I finished reading Crime and Punishment a few months ago, and I really liked it. Maybe because the main character was the perfect portrayal of someone who is somewhat crazy and incredibly sad(I know, he acted just like my dad). Maybe because poor people are exemplified. Maybe because I could relate a little bit to the plot. Maybe because many of the characters(Porfiry, Raskolnikov, Sonya, Marmelodov, Svidrigailov) were very interesting to me. Maybe just because it was a good book. So anyway, I want to know what is considered Dostoyevsky's greatest work, so that I don't read it yet. I don't want to read it because I think it must be the greatest work in all of literature, and I don't want to be like a crack addict, always looking for that same high that I got the first time when I was younger, never quite getting what I'm looking for. I want to wait to read it until I'm much older

My Island; Crime & Punishment vs. Brothers Karamazov

A wee bit of a confessional here folks. I was more moved by C&P than BK. There, I've said it. Hardly the most intimate of feelings, yet I do feel as if I've been stranded on a bit of an island for the aforementioned opinion. Perhaps defining 'moved' would be apropos. C&P is hardly uplifting, yet I'd be remiss to not extol its visceral virtues. I've never felt such sheer intensely for the written word as I have than when I'd been tugged inside the tormented mind of Raskolnikov. His narrowed world was such a dizzying, unrelenting one, and one of the least pleasurable ones to boot. While literature at its finest can be provocative and pleasurable, the frenetic tone & depth to this story blew through any normative criteria I may have used to judge a wor & I'm left w/ nothing but Dostoevsky's guts...cloaked in an everlasting, surrendering tide, bound by an intimate connection to darkness. That said, my bias may lay in my lack of fascination w/ theology- which is one of the firmest of legs that BK stands on. The Grand Inquisitor chapter was the most powerful moment during the work, yet I couldn't ride its wave long enough to transcend my ultimate synopsis of 'pretty damn good, but those expectations I'd had really may have damned this for me.' Perhaps that is the story, one of a sky high ceiling which was impossible to reach...but in actuality, the strength of the book, lying in Alyosha's intangibles, may have simply been too tough for me to swallow. Not to say Ivan's argument was a more compelling one (albeit a more unique vision, intellectually divorced from the soul), his presence just left me wanting...I missed the deep seeded feeling that Dostoevsky jack-hammered me w/ in C&P. There were moments in BK, particularly Ivan's downward spiraling dance w/ the devil, along w/ some of the bits of the raw, familial life that the Russian Proletariats of the time were shelled with...but those moments, for me, didn't smack w/ that prevailing, indomitable wind that C&P did. Who knows if this is a criticism on BK, an homage to C&P, or simply my unveiling of subjective drivers that get my literary goat...but for now, I'll call it a confessional. For these few reasons and several more, C&P moved me, for better or for worse, more than BK. Am I the only one?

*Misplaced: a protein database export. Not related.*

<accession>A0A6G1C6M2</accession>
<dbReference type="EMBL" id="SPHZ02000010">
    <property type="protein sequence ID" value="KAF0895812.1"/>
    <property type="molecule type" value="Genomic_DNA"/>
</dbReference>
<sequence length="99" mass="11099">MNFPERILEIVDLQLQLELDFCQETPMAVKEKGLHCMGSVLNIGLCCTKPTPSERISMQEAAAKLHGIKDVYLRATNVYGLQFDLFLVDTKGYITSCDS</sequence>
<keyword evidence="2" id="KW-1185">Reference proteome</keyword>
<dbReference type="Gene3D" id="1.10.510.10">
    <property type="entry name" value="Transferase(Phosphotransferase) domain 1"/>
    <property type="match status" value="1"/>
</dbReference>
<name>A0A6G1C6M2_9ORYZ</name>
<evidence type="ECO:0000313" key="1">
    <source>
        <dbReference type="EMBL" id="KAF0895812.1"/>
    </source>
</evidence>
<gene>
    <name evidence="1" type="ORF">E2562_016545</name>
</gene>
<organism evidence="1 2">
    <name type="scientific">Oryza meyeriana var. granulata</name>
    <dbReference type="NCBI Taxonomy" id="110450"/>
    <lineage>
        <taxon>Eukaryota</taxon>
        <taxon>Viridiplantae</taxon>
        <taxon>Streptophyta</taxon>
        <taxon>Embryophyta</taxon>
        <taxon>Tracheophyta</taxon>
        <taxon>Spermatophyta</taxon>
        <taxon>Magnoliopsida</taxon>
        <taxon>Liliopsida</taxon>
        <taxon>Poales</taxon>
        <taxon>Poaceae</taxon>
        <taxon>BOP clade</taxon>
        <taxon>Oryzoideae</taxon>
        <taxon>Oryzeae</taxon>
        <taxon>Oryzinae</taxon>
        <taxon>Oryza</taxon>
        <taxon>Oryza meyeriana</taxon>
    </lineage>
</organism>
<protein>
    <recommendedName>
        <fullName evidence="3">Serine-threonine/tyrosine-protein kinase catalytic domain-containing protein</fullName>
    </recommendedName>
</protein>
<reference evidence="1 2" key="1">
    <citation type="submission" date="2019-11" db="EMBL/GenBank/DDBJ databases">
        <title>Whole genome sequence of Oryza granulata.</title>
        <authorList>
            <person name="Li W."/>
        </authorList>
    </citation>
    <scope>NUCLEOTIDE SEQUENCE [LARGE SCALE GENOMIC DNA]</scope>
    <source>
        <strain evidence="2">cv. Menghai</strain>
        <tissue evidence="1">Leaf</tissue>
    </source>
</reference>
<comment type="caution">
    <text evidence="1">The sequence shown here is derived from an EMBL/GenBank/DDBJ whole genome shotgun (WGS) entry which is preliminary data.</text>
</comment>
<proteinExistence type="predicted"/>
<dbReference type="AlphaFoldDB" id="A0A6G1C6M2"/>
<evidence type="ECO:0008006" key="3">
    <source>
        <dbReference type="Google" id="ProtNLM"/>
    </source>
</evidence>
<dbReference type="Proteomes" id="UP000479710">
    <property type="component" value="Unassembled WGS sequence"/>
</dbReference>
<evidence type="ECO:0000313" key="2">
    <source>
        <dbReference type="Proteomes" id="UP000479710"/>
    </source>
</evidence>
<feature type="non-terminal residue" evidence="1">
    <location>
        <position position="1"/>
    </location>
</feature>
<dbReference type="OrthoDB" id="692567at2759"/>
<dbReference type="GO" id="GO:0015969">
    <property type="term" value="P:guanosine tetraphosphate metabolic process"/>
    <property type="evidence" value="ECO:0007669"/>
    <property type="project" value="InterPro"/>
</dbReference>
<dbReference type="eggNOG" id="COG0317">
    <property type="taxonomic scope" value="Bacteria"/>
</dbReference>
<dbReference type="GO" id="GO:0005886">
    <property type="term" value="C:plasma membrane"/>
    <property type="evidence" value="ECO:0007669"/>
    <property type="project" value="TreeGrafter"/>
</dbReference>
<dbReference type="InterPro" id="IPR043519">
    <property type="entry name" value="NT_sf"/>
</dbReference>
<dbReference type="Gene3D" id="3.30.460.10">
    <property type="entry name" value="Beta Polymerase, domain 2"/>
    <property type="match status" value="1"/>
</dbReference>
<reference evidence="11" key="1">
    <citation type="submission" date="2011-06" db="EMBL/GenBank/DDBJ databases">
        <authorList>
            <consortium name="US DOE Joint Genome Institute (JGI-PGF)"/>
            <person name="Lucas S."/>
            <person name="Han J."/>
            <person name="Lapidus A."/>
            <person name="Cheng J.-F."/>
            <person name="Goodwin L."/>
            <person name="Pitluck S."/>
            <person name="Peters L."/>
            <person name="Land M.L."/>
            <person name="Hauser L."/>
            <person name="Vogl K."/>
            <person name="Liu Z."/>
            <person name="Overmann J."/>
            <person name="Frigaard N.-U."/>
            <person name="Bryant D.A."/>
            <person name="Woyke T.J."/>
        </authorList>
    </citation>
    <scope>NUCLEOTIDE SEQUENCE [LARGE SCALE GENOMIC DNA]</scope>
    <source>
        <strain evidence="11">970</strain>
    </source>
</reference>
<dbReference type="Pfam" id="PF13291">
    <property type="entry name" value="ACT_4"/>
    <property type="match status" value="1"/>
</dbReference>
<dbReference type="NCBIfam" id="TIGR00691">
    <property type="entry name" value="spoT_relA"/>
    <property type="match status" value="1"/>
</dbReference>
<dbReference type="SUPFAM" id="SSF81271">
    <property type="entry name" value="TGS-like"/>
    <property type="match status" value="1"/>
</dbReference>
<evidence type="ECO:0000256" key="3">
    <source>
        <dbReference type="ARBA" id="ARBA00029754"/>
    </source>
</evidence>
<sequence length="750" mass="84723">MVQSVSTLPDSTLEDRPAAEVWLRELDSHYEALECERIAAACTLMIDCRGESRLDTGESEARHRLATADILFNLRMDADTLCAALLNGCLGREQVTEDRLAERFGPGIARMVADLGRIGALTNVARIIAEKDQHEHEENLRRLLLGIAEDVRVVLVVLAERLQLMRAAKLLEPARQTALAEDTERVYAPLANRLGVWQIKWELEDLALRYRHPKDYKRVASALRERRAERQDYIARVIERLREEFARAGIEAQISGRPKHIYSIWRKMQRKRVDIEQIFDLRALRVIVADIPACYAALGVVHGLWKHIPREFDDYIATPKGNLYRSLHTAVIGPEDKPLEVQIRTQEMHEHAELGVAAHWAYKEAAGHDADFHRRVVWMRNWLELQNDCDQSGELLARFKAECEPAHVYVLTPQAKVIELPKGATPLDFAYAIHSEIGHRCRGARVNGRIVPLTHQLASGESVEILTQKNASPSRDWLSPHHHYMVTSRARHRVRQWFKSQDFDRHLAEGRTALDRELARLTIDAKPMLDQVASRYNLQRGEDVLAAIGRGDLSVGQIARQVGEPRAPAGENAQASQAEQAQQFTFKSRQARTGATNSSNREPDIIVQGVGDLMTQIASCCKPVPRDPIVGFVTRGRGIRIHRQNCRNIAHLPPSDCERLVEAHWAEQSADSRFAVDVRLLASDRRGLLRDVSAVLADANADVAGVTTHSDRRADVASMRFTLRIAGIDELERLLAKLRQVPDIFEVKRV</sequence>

Female Charecters in Crime and Punishment

How would i show that the female characters in C&P are not trodden personalities but strong characters? this refers mostly to the main charecters, like Dunya and Sonya. even nastasya might work. thanks